JHAHG DISTRICT Izg
irregular triangle, artificially constituted for administrative purposes
from portions of three separate Hunts. Its eastern half embraces
a large part of the dorsal ridge in the Rechna Drab;
thence it stretches across the Chenab into the Fhsvlral
wedge of land between that river and the Jhelum,
whose waters join the Chenab a few miles below the town of.Jhang;
while westward again the boundary runs, beyond the joint river, some
distance into the THALor desert of the Sind-Saga, Doab. Southward
the District stretches almost to the confluence of the Chenab with
the Ravi, but does not actually reach the latter river. Along the
e strips of fertile lowland, rising, with a more or less defined
bank into the uplands of the Dabs. The Bar or upland plain of
The Rechna Doab, until recently a desert inhabited only by nomad
tribes, has been changed into one of the most fertile tracts in India
by. the Cueane CANAL. The nomads of the Bar and immigrants
from other parts of the Province have been settled on the newly
irrigated land; and, for the proper administration of the tract, it has
been found necessary to divide Jhang District into. two, the eastem
end south-eastem portions being formed into a separate. District with
its headquarters at LYALLPOx. The present article, for the most
part, describes JhAng as it existed before the change.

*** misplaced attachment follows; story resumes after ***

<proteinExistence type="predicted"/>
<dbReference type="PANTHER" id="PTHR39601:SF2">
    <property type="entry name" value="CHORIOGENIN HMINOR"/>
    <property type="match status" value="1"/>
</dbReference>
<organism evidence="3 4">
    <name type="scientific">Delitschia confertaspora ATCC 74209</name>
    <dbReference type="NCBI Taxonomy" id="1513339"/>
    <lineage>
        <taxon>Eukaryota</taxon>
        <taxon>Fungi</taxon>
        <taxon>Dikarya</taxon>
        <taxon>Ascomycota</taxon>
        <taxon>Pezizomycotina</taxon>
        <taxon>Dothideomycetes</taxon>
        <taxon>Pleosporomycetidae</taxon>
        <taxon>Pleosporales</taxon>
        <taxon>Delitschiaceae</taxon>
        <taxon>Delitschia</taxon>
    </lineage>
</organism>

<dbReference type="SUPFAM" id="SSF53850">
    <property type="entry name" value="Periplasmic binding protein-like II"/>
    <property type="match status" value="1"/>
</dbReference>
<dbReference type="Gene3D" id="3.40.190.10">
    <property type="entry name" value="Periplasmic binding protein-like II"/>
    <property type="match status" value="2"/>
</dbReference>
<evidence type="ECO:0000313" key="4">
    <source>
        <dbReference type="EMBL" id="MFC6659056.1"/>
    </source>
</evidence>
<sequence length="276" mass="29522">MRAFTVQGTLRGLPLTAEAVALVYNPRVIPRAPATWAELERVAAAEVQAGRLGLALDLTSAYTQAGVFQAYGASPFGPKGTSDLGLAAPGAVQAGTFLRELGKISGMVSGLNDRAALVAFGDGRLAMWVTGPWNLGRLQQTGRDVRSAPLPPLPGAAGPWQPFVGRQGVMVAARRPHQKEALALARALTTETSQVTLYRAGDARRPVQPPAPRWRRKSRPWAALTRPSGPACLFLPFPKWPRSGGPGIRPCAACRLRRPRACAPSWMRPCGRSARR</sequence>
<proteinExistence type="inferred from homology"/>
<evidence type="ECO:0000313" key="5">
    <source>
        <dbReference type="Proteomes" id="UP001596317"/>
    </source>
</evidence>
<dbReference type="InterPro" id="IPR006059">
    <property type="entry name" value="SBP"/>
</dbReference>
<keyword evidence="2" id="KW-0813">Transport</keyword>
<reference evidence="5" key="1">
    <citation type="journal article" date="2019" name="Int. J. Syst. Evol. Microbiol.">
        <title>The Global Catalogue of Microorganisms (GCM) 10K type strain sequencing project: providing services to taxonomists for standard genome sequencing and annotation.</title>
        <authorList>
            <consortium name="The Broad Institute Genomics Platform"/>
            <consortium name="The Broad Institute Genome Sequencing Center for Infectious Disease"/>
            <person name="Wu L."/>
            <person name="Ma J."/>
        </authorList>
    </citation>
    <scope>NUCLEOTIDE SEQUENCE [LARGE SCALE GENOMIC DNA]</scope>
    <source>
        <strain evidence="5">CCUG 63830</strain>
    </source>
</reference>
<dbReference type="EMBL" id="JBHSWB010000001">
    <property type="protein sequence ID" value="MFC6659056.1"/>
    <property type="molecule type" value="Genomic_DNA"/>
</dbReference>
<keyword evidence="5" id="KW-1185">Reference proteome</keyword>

North-west of the Cbenab, the upland, which runs like a wedge
between the lowlands of the Chenab and Jhelum, and w
desert like the Bar of the Rechna Doab, is being fertilized by the
Jtretuar CANAL. West of the Jhelum river the alluvial plain after
a few miles rises abruptly into the desert of the SindSAgar Thal.
With the exception of some isolated low hills on either side of the
Chenab at Kinfina and Chiniot, the District is almost flat.
Jhang consists entirely of alluvium, with the exception of two small
patches of quartzite which form the Kind- and Chiniot bills. These
are geologically interesting, as probably belonging to the Alwar quartzite
of the Delhi system, and thus constituting the most northerly known
outcrops of rocks of Peninsular type.
Before the foundation of the Chenab Canal and Colony, the District
was the gar tract par -elleare; but the flora of that tract is fast giving
way to close cultivation, and saltworts are being driven out by irriga-
tion. The annual weeds, however, are still mainly those of the West
Punjab flora. Along the rivers are found the usual coverts (bias)
of reed-gus es (S chansm, &c.) and the lesser tamarisks (Thai, and
pilht). The date-palm is grown near the Jhelum, but. the produce
is usually inferior.
The wolf, hyena, and wild cat are found in decreasing numbers es
cultivation advances. Wild hog and ' vine deer' (Indian gazelle)
are confined to the wilder parts of the lowlands.